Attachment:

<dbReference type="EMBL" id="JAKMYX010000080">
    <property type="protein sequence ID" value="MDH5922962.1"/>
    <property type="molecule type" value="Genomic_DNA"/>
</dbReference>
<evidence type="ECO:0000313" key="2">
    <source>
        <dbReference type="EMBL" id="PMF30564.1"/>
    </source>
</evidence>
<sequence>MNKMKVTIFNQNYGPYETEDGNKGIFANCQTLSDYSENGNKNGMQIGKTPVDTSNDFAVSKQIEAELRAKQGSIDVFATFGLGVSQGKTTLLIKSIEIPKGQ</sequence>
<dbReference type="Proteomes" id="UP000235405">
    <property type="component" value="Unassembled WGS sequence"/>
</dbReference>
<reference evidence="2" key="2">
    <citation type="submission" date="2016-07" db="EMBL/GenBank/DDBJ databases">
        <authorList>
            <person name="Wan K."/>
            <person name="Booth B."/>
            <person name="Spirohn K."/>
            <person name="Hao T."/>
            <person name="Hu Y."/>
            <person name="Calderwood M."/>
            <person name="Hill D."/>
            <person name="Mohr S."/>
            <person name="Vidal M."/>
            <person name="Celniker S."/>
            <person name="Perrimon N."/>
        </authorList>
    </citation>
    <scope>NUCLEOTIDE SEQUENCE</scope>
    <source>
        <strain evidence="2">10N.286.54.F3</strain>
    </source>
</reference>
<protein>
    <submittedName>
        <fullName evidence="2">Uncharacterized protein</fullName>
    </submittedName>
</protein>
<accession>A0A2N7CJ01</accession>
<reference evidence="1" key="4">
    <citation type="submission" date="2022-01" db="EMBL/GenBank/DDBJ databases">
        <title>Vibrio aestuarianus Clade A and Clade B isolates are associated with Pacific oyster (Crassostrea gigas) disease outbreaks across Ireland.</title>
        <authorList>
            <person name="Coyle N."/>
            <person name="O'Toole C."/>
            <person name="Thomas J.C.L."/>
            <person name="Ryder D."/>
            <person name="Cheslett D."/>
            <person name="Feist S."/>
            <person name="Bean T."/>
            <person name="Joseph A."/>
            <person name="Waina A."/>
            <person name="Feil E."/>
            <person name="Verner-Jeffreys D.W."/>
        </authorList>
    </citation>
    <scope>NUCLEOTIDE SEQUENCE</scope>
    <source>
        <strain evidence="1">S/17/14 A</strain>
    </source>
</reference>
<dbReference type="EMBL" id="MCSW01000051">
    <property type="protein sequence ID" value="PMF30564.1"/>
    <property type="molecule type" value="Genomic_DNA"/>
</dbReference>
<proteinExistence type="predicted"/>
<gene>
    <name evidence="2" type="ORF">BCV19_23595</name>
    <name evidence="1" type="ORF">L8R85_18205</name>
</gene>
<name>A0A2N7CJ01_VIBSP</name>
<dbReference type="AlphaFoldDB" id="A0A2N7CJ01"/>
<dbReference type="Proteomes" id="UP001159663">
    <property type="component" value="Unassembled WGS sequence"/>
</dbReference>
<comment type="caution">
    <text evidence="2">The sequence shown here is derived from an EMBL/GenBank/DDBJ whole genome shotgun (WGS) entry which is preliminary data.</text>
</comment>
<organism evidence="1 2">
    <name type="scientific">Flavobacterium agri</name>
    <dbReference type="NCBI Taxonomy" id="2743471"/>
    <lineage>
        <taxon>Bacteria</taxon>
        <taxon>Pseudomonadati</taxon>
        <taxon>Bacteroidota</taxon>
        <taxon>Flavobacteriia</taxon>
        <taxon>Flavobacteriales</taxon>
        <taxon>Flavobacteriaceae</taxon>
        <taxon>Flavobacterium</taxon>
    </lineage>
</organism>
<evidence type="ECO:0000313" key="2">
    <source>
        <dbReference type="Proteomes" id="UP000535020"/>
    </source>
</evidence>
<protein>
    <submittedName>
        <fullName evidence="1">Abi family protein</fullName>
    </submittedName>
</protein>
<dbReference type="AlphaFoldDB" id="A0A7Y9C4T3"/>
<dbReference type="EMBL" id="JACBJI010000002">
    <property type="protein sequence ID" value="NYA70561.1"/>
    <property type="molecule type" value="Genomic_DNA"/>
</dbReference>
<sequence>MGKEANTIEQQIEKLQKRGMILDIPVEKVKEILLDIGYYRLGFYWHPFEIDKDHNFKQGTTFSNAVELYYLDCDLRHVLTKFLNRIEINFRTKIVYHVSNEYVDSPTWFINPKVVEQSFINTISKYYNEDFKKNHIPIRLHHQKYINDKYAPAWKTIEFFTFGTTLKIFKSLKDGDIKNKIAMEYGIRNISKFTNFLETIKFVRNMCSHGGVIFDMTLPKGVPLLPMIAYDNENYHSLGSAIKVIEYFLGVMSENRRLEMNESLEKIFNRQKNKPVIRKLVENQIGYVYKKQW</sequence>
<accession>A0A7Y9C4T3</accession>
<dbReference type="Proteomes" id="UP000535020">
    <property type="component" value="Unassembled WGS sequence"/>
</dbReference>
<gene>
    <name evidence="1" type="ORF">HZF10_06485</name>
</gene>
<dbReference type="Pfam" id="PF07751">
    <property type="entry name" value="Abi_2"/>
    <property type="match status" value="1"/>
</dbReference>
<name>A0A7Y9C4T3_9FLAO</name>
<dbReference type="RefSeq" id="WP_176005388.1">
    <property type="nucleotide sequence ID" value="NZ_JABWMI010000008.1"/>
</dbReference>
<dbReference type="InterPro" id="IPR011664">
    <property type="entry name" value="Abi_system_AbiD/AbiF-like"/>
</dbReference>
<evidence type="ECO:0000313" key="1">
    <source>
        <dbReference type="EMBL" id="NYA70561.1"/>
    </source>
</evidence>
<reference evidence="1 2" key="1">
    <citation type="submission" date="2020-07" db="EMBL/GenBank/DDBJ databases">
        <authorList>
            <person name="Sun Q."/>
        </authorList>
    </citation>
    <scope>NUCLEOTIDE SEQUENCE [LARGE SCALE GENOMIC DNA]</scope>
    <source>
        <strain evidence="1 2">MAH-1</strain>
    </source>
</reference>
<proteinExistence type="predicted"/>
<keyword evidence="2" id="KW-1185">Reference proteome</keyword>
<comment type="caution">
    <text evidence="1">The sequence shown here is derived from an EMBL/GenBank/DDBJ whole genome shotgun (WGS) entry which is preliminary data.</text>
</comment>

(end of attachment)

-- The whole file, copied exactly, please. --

<dbReference type="EMBL" id="JAKMYX010000080">
    <property type="protein sequence ID" value="MDH5922962.1"/>
    <property type="molecule type" value="Genomic_DNA"/>
</dbReference>
<evidence type="ECO:0000313" key="2">
    <source>
        <dbReference type="EMBL" id="PMF30564.1"/>
    </source>
</evidence>
<sequence>MNKMKVTIFNQNYGPYETEDGNKGIFANCQTLSDYSENGNKNGMQIGKTPVDTSNDFAVSKQIEAELRAKQGSIDVFATFGLGVSQGKTTLLIKSIEIPKGQ</sequence>
<dbReference type="Proteomes" id="UP000235405">
    <property type="component" value="Unassembled WGS sequence"/>
</dbReference>
<reference evidence="2" key="2">
    <citation type="submission" date="2016-07" db="EMBL/GenBank/DDBJ databases">
        <authorList>
            <person name="Wan K."/>
            <person name="Booth B."/>
            <person name="Spirohn K."/>
            <person name="Hao T."/>
            <person name="Hu Y."/>
            <person name="Calderwood M."/>
            <person name="Hill D."/>
            <person name="Mohr S."/>
            <person name="Vidal M."/>
            <person name="Celniker S."/>
            <person name="Perrimon N."/>
        </authorList>
    </citation>
    <scope>NUCLEOTIDE SEQUENCE</scope>
    <source>
        <strain evidence="2">10N.286.54.F3</strain>
    </source>
</reference>
<protein>
    <submittedName>
        <fullName evidence="2">Uncharacterized protein</fullName>
    </submittedName>
</protein>
<accession>A0A2N7CJ01</accession>
<reference evidence="1" key="4">
    <citation type="submission" date="2022-01" db="EMBL/GenBank/DDBJ databases">
        <title>Vibrio aestuarianus Clade A and Clade B isolates are associated with Pacific oyster (Crassostrea gigas) disease outbreaks across Ireland.</title>
        <authorList>
            <person name="Coyle N."/>
            <person name="O'Toole C."/>
            <person name="Thomas J.C.L."/>
            <person name="Ryder D."/>
            <person name="Cheslett D."/>
            <person name="Feist S."/>
            <person name="Bean T."/>
            <person name="Joseph A."/>
            <person name="Waina A."/>
            <person name="Feil E."/>
            <person name="Verner-Jeffreys D.W."/>
        </authorList>
    </citation>
    <scope>NUCLEOTIDE SEQUENCE</scope>
    <source>
        <strain evidence="1">S/17/14 A</strain>
    </source>
</reference>
<dbReference type="EMBL" id="MCSW01000051">
    <property type="protein sequence ID" value="PMF30564.1"/>
    <property type="molecule type" value="Genomic_DNA"/>
</dbReference>
<proteinExistence type="predicted"/>
<gene>
    <name evidence="2" type="ORF">BCV19_23595</name>
    <name evidence="1" type="ORF">L8R85_18205</name>
</gene>
<name>A0A2N7CJ01_VIBSP</name>
<dbReference type="AlphaFoldDB" id="A0A2N7CJ01"/>
<dbReference type="Proteomes" id="UP001159663">
    <property type="component" value="Unassembled WGS sequence"/>
</dbReference>
<comment type="caution">
    <text evidence="2">The sequence shown here is derived from an EMBL/GenBank/DDBJ whole genome shotgun (WGS) entry which is preliminary data.</text>
</comment>
<organism evidence="1 2">
    <name type="scientific">Flavobacterium agri</name>
    <dbReference type="NCBI Taxonomy" id="2743471"/>
    <lineage>
        <taxon>Bacteria</taxon>
        <taxon>Pseudomonadati</taxon>
        <taxon>Bacteroidota</taxon>
        <taxon>Flavobacteriia</taxon>
        <taxon>Flavobacteriales</taxon>
        <taxon>Flavobacteriaceae</taxon>
        <taxon>Flavobacterium</taxon>
    </lineage>
</organism>
<evidence type="ECO:0000313" key="2">
    <source>
        <dbReference type="Proteomes" id="UP000535020"/>
    </source>
</evidence>
<protein>
    <submittedName>
        <fullName evidence="1">Abi family protein</fullName>
    </submittedName>
</protein>
<dbReference type="AlphaFoldDB" id="A0A7Y9C4T3"/>
<dbReference type="EMBL" id="JACBJI010000002">
    <property type="protein sequence ID" value="NYA70561.1"/>
    <property type="molecule type" value="Genomic_DNA"/>
</dbReference>
<sequence>MGKEANTIEQQIEKLQKRGMILDIPVEKVKEILLDIGYYRLGFYWHPFEIDKDHNFKQGTTFSNAVELYYLDCDLRHVLTKFLNRIEINFRTKIVYHVSNEYVDSPTWFINPKVVEQSFINTISKYYNEDFKKNHIPIRLHHQKYINDKYAPAWKTIEFFTFGTTLKIFKSLKDGDIKNKIAMEYGIRNISKFTNFLETIKFVRNMCSHGGVIFDMTLPKGVPLLPMIAYDNENYHSLGSAIKVIEYFLGVMSENRRLEMNESLEKIFNRQKNKPVIRKLVENQIGYVYKKQW</sequence>
<accession>A0A7Y9C4T3</accession>
<dbReference type="Proteomes" id="UP000535020">
    <property type="component" value="Unassembled WGS sequence"/>
</dbReference>
<gene>
    <name evidence="1" type="ORF">HZF10_06485</name>
</gene>
<dbReference type="Pfam" id="PF07751">
    <property type="entry name" value="Abi_2"/>
    <property type="match status" value="1"/>
</dbReference>
<name>A0A7Y9C4T3_9FLAO</name>
<dbReference type="RefSeq" id="WP_176005388.1">
    <property type="nucleotide sequence ID" value="NZ_JABWMI010000008.1"/>
</dbReference>
<dbReference type="InterPro" id="IPR011664">
    <property type="entry name" value="Abi_system_AbiD/AbiF-like"/>
</dbReference>
<evidence type="ECO:0000313" key="1">
    <source>
        <dbReference type="EMBL" id="NYA70561.1"/>
    </source>
</evidence>
<reference evidence="1 2" key="1">
    <citation type="submission" date="2020-07" db="EMBL/GenBank/DDBJ databases">
        <authorList>
            <person name="Sun Q."/>
        </authorList>
    </citation>
    <scope>NUCLEOTIDE SEQUENCE [LARGE SCALE GENOMIC DNA]</scope>
    <source>
        <strain evidence="1 2">MAH-1</strain>
    </source>
</reference>
<proteinExistence type="predicted"/>
<keyword evidence="2" id="KW-1185">Reference proteome</keyword>
<comment type="caution">
    <text evidence="1">The sequence shown here is derived from an EMBL/GenBank/DDBJ whole genome shotgun (WGS) entry which is preliminary data.</text>
</comment>